Behind the camera lens, watching celebrities in the limelight, McGough discovered the makings behind these larger-than-life industry machines. At their core, the stars were just normal people, who worked hard to craft their image. And the stranger, more outlandish or risque the better, because it would keep celebs in the spotlight. The key was to make it look like normal behavior for them, McGough said.
As he talked, Michael Jackson came to mind.
The photographer met Jackson just before his legendary solo career — before the surgeries, before Neverland. McGough said he was “a sweet, shy kid,” who later tried his best to be “weird.”
The tape around his fingers, the veils he wore — it was part of an image; A persona he tried to create for the public.
“His goal was to be as weird as he could be,” McGough said. “He thought that he would keep his name in the news. And it worked up until a point and then it backfired because people got sick of the weirdness.”
Manipulating the media is a card many celebrities play, McGough said. He’s seen it too many times. Scandals, leaked photos, tapes. Celebrities will often tip off the media about their unannounced appearances. It’s just part of the game, he said.
McGough’s roughest encounter: He got punched once by Ryan O’Neal, Farrah Fawcett’s long-time partner, outside of New York’s popular Elaine’s restaurant in 1980. O’Neal hit him and broke his camera.
The photographer particularly enjoyed covering the Monaco royal family, who often visited New York. Photos of them were highly sought among the international media. Princess Caroline, the daughter of actress Grace Kelly, was one of the most beautiful people McGough said he’s ever photographed.
And when it came to classy, Jackie Kennedy broke the mold in McGough’s eyes. He took many photos of her, too.
“She was beyond classy,” said McGough, who worked with paparazzi god Ron Gelella, who found fame through her photos. “She really was one of those very special people that really affected our culture. These first ladies now really all want to be Jackie, especially the one we have right now. But clearly, they all don’t hold a candle to her.”
When it comes to the world of celebrity, four deaths shook McGough.
The first was Warhol, who died after a gall bladder surgery in 1987. McGough framed a headline from his death that appeared in the New York publication. It reads: “Andy Warhol Dead at 58” and sits on a shelf in his home.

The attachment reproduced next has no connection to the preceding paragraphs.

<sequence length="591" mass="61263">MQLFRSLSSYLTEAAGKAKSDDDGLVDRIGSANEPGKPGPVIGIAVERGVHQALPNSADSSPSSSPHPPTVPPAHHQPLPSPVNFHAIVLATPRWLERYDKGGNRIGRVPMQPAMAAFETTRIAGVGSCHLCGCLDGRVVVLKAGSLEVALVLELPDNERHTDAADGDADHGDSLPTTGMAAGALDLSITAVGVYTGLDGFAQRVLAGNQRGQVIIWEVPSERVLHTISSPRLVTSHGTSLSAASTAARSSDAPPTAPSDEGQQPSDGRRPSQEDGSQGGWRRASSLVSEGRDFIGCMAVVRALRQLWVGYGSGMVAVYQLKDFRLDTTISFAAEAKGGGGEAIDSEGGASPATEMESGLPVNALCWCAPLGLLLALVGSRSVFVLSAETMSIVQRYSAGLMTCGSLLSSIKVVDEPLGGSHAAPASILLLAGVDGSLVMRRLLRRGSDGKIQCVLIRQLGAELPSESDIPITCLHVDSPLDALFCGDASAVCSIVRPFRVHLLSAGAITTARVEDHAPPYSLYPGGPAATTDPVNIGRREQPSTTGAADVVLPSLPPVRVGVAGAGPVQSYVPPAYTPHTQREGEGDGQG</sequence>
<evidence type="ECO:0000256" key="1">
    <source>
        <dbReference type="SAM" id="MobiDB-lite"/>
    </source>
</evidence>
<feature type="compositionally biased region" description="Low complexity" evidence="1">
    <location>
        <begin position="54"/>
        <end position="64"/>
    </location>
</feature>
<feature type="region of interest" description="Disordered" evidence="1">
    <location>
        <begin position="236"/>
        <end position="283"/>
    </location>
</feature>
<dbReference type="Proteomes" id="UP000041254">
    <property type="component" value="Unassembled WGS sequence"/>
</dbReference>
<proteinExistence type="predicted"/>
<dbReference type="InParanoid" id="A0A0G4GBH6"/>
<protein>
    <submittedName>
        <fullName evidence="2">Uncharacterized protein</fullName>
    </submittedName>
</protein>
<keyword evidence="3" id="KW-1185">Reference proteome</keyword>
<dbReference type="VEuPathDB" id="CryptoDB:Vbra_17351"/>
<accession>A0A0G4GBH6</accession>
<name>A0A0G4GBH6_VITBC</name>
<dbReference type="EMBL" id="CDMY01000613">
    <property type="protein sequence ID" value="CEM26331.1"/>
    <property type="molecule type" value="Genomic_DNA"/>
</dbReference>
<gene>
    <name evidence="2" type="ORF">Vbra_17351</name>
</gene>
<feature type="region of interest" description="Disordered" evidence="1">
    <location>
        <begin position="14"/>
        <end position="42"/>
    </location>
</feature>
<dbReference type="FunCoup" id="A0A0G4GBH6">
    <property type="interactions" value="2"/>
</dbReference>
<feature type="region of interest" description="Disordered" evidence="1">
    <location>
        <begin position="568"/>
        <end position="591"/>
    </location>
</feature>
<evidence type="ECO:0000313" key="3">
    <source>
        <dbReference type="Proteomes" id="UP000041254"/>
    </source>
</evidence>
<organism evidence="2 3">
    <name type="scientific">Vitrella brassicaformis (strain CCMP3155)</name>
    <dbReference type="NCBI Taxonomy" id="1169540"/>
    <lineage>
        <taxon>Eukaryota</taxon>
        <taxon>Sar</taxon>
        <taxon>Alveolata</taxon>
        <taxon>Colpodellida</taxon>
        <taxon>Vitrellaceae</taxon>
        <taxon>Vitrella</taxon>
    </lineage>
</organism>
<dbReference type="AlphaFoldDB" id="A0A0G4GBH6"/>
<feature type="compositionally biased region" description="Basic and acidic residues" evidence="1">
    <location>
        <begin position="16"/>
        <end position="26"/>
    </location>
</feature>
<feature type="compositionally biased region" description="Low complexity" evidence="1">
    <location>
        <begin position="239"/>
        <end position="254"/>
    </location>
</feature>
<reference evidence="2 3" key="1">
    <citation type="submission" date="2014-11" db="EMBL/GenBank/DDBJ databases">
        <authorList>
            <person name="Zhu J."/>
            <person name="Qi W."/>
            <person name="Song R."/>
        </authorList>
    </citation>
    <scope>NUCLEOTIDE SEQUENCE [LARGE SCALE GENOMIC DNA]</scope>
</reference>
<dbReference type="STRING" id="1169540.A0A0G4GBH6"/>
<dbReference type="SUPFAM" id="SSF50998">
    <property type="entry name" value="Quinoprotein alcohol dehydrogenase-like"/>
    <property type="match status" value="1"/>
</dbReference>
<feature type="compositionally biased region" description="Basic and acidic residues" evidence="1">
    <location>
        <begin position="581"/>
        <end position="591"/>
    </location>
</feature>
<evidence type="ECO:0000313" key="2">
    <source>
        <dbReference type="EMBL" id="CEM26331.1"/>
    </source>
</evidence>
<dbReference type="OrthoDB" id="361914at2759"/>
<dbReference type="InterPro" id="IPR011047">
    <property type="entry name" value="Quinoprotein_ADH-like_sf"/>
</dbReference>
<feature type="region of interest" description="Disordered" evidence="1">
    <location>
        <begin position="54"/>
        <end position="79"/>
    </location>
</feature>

The second, Princess Grace, who died in a tragic car accident in 1982.
Both deaths were unexpected, he said.
Then there was Jackie Kennedy, who died of cancer in 1984.
“It really was an end of an era,” McGough said. “There was no one that was going to come up and replace them. You could say that about anybody really, except that these three were really one of a kind. They weren’t actors. They weren’t movie stars. They had more cultural impact.”
The other death was Princess Diana in 1997, which changed the way celebrity photographers were viewed by the public.
“They had nothing to do with her death,” he said.
But since then, things haven’t been the same for his industry, he added.
Expanding his talents
McGough sold the rights to his extensive photo collection to Time Life. The portfolio features millions of celebrity photos.
When he moved to Anna Maria 10 years ago, he found time to paint. His work hangs at the Village of the Arts’ Divine Excess Gallery. More will be showcased in an upcoming exhibit at the Palmetto Art Center in March.
Though he enjoyed the hustle and bustle of celebrity photography, McGough finds new solace in painting.
“I just like paint,” he said. “I like to put paint on canvas and move color around. It’s really a very liberating feeling.”
Still, a rush of memories flow back when he thinks about the first photo he ever took — before being a professional photographer entered his mind.
It was of the Rolling Stones as they were leaving a concert in New York.
“I still have that picture,” McGough said. “That sort of planted the seed for me — that this would really be fun and exciting.”
And it has been.
posted Nov. 20, 2009